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Syed Muhammad Ali Raza
Syed Muhammad Ali Raza

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Inheritance & Prototype Chain in Javascript

JavaScript inheritance and the prototype chain

JavaScript, a versatile and widely used programming language, offers a variety of mechanisms for object-oriented programming. Inheritance is a key concept in object-oriented programming that allows you to create new objects based on existing ones.

Inheritance is achieved through the prototype chain. In this article, we will explore the world of JavaScript inheritance, understand how the prototype chain works, and implement it in practical scenarios.

Understanding inheritance in JavaScript

Inheritance is the process by which one object inherits the properties and methods of another object. It promotes code reuse and abstraction. Inheritance in JavaScript is based on prototypes, which means that objects can inherit properties and methods directly from other objects.

Prototype chain

At the heart of JavaScript's inheritance model is the prototype chain. Every object in JavaScript has a prototype, which is another object that inherits properties and methods.

This chain of inheritance can extend to several levels, forming a chain of prototypes. When you access a property or method in an object, JavaScript looks for it in the object itself, and if it is not found, it goes through its prototype and so on until it reaches the end of the chain. continue his search.

Let's move on to some practical examples to better understand prototype chaining and inheritance in JavaScript.

Create constructors and prototypes

First, we will create a constructor function for the "Private" object and define its prototype:

function Person(name, age) { = name;
  this.age = age;

// Define the method in the prototype
person.prototype.sayHello = function() {
  console.log("Hello, my name is ${this name} and I am ${this age}.");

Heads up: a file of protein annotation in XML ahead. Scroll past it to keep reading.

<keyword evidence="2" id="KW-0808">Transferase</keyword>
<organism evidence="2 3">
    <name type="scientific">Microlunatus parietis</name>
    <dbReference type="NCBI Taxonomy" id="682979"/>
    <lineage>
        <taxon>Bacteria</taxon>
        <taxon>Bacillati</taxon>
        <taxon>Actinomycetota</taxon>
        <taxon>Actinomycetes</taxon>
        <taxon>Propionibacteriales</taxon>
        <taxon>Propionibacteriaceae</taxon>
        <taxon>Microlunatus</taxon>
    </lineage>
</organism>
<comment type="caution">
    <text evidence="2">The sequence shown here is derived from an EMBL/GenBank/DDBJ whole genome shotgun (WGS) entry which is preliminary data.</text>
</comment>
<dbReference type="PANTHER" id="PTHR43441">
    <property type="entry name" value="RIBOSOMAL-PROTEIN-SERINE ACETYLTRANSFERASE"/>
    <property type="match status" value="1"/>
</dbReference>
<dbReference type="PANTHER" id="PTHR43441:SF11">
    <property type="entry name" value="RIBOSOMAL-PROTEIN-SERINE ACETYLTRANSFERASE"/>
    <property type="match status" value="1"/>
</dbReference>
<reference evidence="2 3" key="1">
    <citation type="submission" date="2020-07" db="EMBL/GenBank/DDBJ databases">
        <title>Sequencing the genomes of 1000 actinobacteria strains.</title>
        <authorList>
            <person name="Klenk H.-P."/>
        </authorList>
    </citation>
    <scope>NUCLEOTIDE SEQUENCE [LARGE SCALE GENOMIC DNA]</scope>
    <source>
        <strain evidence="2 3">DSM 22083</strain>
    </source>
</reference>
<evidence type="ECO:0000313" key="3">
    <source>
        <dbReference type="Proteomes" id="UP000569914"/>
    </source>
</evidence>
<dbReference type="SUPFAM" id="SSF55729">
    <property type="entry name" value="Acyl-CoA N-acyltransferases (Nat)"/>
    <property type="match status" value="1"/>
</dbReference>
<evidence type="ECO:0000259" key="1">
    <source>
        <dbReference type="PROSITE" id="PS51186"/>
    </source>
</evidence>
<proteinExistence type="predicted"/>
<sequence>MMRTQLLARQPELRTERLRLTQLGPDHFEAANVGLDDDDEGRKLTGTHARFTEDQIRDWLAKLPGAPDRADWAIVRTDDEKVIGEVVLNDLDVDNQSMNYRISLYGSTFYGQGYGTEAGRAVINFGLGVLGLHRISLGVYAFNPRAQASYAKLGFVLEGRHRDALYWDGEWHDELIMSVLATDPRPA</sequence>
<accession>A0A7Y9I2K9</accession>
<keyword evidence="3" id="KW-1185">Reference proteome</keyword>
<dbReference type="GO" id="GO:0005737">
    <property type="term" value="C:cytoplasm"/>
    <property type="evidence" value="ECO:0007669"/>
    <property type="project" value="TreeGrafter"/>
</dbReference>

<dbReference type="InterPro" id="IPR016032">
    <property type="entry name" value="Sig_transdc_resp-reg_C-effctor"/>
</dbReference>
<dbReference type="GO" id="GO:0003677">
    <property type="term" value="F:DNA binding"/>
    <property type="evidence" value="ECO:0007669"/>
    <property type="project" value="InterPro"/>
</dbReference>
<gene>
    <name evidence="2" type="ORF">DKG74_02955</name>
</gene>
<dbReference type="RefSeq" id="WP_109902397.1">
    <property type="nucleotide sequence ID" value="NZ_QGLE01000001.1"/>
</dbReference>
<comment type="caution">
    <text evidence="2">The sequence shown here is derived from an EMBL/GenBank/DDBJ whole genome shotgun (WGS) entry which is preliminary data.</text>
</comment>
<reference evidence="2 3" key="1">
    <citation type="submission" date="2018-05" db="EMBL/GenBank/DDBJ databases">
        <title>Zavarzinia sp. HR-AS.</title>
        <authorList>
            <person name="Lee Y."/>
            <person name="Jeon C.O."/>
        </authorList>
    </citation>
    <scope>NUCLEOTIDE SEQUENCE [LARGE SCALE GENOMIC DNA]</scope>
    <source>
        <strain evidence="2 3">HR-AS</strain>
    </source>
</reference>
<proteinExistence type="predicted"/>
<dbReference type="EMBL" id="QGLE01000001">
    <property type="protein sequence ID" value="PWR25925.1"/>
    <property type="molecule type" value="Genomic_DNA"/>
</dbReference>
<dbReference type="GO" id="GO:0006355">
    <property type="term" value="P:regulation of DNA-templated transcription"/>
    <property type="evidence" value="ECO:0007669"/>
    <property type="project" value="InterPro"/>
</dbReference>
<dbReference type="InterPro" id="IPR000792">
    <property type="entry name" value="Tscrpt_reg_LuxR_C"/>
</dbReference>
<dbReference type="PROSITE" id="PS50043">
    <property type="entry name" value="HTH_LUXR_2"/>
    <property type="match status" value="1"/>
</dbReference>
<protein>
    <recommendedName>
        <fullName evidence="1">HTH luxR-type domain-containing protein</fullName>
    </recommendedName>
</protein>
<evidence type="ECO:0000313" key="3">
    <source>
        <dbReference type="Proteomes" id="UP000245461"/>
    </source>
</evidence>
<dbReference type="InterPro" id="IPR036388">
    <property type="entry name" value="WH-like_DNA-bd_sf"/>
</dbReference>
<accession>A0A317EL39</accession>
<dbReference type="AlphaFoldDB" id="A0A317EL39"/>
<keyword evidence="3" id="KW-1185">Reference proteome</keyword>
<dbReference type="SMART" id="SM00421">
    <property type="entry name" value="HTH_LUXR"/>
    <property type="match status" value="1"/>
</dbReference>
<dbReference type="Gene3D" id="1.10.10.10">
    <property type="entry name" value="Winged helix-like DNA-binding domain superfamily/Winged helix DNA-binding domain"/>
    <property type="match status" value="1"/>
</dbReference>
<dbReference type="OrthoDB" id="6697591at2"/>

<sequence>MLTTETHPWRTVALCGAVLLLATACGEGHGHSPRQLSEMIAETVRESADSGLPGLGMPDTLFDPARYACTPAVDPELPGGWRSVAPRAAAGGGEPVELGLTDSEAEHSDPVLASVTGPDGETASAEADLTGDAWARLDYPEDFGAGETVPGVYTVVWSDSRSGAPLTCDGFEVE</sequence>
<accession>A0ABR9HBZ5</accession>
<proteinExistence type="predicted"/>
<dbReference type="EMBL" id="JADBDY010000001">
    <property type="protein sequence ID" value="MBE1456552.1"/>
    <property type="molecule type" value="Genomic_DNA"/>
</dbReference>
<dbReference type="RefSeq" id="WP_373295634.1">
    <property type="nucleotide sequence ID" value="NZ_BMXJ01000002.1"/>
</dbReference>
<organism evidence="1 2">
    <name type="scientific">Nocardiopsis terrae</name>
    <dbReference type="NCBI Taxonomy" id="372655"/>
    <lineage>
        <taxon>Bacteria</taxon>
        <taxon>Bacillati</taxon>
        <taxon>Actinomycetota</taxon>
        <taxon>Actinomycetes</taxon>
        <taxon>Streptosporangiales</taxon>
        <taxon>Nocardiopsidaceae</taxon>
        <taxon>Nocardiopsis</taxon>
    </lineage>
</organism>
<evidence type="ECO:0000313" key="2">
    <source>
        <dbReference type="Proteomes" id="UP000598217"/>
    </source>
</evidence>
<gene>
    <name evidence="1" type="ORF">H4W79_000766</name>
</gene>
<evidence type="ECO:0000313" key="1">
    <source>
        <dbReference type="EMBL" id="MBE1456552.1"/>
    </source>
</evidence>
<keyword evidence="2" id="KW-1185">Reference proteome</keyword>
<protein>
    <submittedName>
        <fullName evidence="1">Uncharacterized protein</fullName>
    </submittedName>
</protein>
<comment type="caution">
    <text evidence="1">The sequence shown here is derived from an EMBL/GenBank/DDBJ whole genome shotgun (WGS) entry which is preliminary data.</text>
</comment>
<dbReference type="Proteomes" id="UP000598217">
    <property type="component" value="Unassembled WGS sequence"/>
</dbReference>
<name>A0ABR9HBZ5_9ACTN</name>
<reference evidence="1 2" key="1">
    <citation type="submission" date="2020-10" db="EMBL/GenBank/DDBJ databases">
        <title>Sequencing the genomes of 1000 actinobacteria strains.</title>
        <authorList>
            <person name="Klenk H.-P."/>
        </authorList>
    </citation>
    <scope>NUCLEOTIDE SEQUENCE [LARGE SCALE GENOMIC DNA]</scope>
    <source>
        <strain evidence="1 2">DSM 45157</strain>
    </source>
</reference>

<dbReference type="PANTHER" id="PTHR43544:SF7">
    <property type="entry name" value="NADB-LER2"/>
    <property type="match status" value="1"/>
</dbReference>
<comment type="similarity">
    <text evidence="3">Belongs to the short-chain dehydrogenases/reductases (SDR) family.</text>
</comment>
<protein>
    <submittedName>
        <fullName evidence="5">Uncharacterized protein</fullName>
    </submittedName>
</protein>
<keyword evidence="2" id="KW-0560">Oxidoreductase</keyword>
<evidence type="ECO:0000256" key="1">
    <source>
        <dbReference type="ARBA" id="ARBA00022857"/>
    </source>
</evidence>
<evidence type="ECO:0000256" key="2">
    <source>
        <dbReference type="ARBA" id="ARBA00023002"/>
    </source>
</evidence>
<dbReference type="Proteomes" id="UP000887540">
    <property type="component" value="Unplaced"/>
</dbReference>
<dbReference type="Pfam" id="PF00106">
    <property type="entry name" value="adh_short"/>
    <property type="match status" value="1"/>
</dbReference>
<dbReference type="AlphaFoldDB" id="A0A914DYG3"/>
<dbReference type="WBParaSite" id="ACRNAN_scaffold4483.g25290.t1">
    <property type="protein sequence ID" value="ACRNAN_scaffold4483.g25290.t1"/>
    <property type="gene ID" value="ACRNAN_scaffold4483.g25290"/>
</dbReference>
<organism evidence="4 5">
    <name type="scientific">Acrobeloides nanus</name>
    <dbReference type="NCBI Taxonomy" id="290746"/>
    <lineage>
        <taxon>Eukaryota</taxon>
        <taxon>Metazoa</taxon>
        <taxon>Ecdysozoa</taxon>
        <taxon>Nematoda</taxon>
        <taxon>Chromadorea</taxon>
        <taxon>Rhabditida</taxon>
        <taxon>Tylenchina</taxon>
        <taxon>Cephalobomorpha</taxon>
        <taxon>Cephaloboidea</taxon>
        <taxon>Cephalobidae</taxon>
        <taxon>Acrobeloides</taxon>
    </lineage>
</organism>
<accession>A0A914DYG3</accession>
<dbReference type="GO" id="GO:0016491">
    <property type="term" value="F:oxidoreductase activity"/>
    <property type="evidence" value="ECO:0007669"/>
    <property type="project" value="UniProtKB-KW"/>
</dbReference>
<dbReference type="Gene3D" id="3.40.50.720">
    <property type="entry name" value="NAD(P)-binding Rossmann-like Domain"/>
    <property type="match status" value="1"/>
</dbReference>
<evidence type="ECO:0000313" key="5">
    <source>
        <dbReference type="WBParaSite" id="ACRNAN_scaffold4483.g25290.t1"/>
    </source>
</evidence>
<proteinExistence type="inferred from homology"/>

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Here Identity is a constructor function that takes name and age as parameters and assigns to the created object. We also added a sayHello method to the Private prototype.

Inherited from the "Private" prototype.

Now create a new Student constructor function that inherits from the Private prototype:

function Student(name, age, student id) {
  // Call the parent constructor (Private) with context 'this', name, age);

  // Additional properties for students
  this.studentId = studentId;

// Build prototype chain - Inherit from prototype Adam
Student.prototype = Object.create(Person.prototype);

// Reset constructor properties
Student.prototype.constructor = Student;
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In this example, we create a constructor function "Student" that receives additional information such as "StudentId". To make sure that the Student inherits properties and methods from Person, we call the Person constructor using (this is name, age) inside the Student constructor. We then set up the prototype chain by creating a new object that inherits from Person.prototype using Object.create(). Finally, we reset the constructor'' property to point toStudent'' because it was overwritten when we built the prototype chain.

Added custom method to "Student".

Let's add a special Student method: = function (subject) {
  console.log(`${${{Exploring topic.');
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Now, the Student instance can access sayHello() from Person and study , which is specific to Student.

Create an example

Now, create "Personal" and "Student" examples to see how inheritance works:

const person1 = new Person( 'Alice', 30);
const student1 = new Student ( 'Bob' , 20 , 'S12345' );

person1.sayHello(); // Output: Hi, my name is Alice and I am 30 years old.
student1.sayHello(); // Output: Hi, my name is Bob and I'm 20 years old.'Math'); // Output: Bob studied Mathematics.
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As shown, student1 inherits the sayHello () method from the Person prototype and can also access the read () method defined in the prototype itself.

The results

JavaScript inheritance, facilitated by the prototype chain, allows you to create complex and structured code by reusing and extending existing objects. Understanding how the prototype chain works and how to implement inheritance is essential to writing JavaScript code efficiently and sustainably. Whether you're building a simple web application or a complex software system, mastering JavaScript's legacy mechanisms will improve your programming skills.

Top comments (1)

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Another hot one !! It needs more examples for us to practice. Because it’s one of the most challenging topics